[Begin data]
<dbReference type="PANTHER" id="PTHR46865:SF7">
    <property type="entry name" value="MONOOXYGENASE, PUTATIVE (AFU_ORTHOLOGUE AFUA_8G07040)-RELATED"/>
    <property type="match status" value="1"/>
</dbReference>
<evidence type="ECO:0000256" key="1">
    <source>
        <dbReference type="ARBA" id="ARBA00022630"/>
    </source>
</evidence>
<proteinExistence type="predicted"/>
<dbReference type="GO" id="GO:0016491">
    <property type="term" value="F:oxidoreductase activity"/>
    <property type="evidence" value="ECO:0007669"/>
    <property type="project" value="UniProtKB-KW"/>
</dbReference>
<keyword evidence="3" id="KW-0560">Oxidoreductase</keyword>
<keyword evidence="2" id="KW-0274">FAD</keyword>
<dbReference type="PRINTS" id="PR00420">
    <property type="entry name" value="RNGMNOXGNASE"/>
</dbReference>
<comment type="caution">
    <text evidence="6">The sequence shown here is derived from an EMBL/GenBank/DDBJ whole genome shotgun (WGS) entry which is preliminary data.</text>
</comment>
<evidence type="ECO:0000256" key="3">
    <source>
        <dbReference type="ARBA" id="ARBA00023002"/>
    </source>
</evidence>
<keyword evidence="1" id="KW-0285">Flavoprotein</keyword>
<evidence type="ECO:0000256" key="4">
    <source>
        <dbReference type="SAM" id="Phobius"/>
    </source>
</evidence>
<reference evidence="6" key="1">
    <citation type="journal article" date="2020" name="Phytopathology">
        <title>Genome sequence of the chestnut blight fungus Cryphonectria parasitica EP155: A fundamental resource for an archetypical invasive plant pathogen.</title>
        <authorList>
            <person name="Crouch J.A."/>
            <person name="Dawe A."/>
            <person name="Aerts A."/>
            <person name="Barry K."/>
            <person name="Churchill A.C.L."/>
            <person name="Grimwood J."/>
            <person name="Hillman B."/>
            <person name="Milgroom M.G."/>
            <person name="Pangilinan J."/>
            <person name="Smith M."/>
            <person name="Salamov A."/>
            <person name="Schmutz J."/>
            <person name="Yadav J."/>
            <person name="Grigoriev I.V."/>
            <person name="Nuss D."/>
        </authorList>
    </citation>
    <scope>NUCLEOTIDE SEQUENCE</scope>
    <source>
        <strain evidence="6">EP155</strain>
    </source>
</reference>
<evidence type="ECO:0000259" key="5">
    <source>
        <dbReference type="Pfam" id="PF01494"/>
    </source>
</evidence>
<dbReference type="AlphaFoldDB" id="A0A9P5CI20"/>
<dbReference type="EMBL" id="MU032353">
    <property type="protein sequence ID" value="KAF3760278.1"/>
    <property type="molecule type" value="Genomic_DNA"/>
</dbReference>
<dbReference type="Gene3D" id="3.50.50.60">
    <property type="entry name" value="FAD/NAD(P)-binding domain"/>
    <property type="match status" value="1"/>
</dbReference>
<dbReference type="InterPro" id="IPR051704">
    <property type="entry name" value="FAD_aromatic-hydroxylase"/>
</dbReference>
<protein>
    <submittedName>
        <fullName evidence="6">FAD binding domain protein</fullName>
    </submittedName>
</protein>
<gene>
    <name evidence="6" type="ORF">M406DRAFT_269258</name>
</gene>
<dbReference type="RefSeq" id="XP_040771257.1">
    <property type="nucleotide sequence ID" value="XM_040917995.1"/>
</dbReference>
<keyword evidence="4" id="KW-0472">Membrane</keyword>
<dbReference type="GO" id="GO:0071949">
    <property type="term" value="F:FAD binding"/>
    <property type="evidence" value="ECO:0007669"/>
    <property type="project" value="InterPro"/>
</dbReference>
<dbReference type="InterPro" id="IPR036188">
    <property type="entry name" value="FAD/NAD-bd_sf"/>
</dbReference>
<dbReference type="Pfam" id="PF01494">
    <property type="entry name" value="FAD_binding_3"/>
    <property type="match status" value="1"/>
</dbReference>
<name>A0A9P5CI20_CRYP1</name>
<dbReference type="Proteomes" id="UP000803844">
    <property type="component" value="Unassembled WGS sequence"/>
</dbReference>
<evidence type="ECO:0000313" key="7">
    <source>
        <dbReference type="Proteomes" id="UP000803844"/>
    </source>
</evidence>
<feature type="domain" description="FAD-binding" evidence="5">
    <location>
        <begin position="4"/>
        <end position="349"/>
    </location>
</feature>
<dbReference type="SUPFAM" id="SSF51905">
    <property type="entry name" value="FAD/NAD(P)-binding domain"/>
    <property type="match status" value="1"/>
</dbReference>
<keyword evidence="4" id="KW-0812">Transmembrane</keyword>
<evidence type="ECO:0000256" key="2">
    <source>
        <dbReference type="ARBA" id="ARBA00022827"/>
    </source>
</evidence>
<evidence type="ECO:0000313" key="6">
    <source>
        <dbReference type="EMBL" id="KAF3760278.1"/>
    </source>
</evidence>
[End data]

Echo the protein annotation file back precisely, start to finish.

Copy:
<dbReference type="PANTHER" id="PTHR46865:SF7">
    <property type="entry name" value="MONOOXYGENASE, PUTATIVE (AFU_ORTHOLOGUE AFUA_8G07040)-RELATED"/>
    <property type="match status" value="1"/>
</dbReference>
<evidence type="ECO:0000256" key="1">
    <source>
        <dbReference type="ARBA" id="ARBA00022630"/>
    </source>
</evidence>
<proteinExistence type="predicted"/>
<dbReference type="GO" id="GO:0016491">
    <property type="term" value="F:oxidoreductase activity"/>
    <property type="evidence" value="ECO:0007669"/>
    <property type="project" value="UniProtKB-KW"/>
</dbReference>
<keyword evidence="3" id="KW-0560">Oxidoreductase</keyword>
<keyword evidence="2" id="KW-0274">FAD</keyword>
<dbReference type="PRINTS" id="PR00420">
    <property type="entry name" value="RNGMNOXGNASE"/>
</dbReference>
<comment type="caution">
    <text evidence="6">The sequence shown here is derived from an EMBL/GenBank/DDBJ whole genome shotgun (WGS) entry which is preliminary data.</text>
</comment>
<evidence type="ECO:0000256" key="3">
    <source>
        <dbReference type="ARBA" id="ARBA00023002"/>
    </source>
</evidence>
<keyword evidence="1" id="KW-0285">Flavoprotein</keyword>
<evidence type="ECO:0000256" key="4">
    <source>
        <dbReference type="SAM" id="Phobius"/>
    </source>
</evidence>
<reference evidence="6" key="1">
    <citation type="journal article" date="2020" name="Phytopathology">
        <title>Genome sequence of the chestnut blight fungus Cryphonectria parasitica EP155: A fundamental resource for an archetypical invasive plant pathogen.</title>
        <authorList>
            <person name="Crouch J.A."/>
            <person name="Dawe A."/>
            <person name="Aerts A."/>
            <person name="Barry K."/>
            <person name="Churchill A.C.L."/>
            <person name="Grimwood J."/>
            <person name="Hillman B."/>
            <person name="Milgroom M.G."/>
            <person name="Pangilinan J."/>
            <person name="Smith M."/>
            <person name="Salamov A."/>
            <person name="Schmutz J."/>
            <person name="Yadav J."/>
            <person name="Grigoriev I.V."/>
            <person name="Nuss D."/>
        </authorList>
    </citation>
    <scope>NUCLEOTIDE SEQUENCE</scope>
    <source>
        <strain evidence="6">EP155</strain>
    </source>
</reference>
<evidence type="ECO:0000259" key="5">
    <source>
        <dbReference type="Pfam" id="PF01494"/>
    </source>
</evidence>
<dbReference type="AlphaFoldDB" id="A0A9P5CI20"/>
<dbReference type="EMBL" id="MU032353">
    <property type="protein sequence ID" value="KAF3760278.1"/>
    <property type="molecule type" value="Genomic_DNA"/>
</dbReference>
<dbReference type="Gene3D" id="3.50.50.60">
    <property type="entry name" value="FAD/NAD(P)-binding domain"/>
    <property type="match status" value="1"/>
</dbReference>
<dbReference type="InterPro" id="IPR051704">
    <property type="entry name" value="FAD_aromatic-hydroxylase"/>
</dbReference>
<protein>
    <submittedName>
        <fullName evidence="6">FAD binding domain protein</fullName>
    </submittedName>
</protein>
<gene>
    <name evidence="6" type="ORF">M406DRAFT_269258</name>
</gene>
<dbReference type="RefSeq" id="XP_040771257.1">
    <property type="nucleotide sequence ID" value="XM_040917995.1"/>
</dbReference>
<keyword evidence="4" id="KW-0472">Membrane</keyword>
<dbReference type="GO" id="GO:0071949">
    <property type="term" value="F:FAD binding"/>
    <property type="evidence" value="ECO:0007669"/>
    <property type="project" value="InterPro"/>
</dbReference>
<dbReference type="InterPro" id="IPR036188">
    <property type="entry name" value="FAD/NAD-bd_sf"/>
</dbReference>
<dbReference type="Pfam" id="PF01494">
    <property type="entry name" value="FAD_binding_3"/>
    <property type="match status" value="1"/>
</dbReference>
<name>A0A9P5CI20_CRYP1</name>
<dbReference type="Proteomes" id="UP000803844">
    <property type="component" value="Unassembled WGS sequence"/>
</dbReference>
<evidence type="ECO:0000313" key="7">
    <source>
        <dbReference type="Proteomes" id="UP000803844"/>
    </source>
</evidence>
<feature type="domain" description="FAD-binding" evidence="5">
    <location>
        <begin position="4"/>
        <end position="349"/>
    </location>
</feature>
<dbReference type="SUPFAM" id="SSF51905">
    <property type="entry name" value="FAD/NAD(P)-binding domain"/>
    <property type="match status" value="1"/>
</dbReference>
<keyword evidence="4" id="KW-0812">Transmembrane</keyword>
<evidence type="ECO:0000256" key="2">
    <source>
        <dbReference type="ARBA" id="ARBA00022827"/>
    </source>
</evidence>
<evidence type="ECO:0000313" key="6">
    <source>
        <dbReference type="EMBL" id="KAF3760278.1"/>
    </source>
</evidence>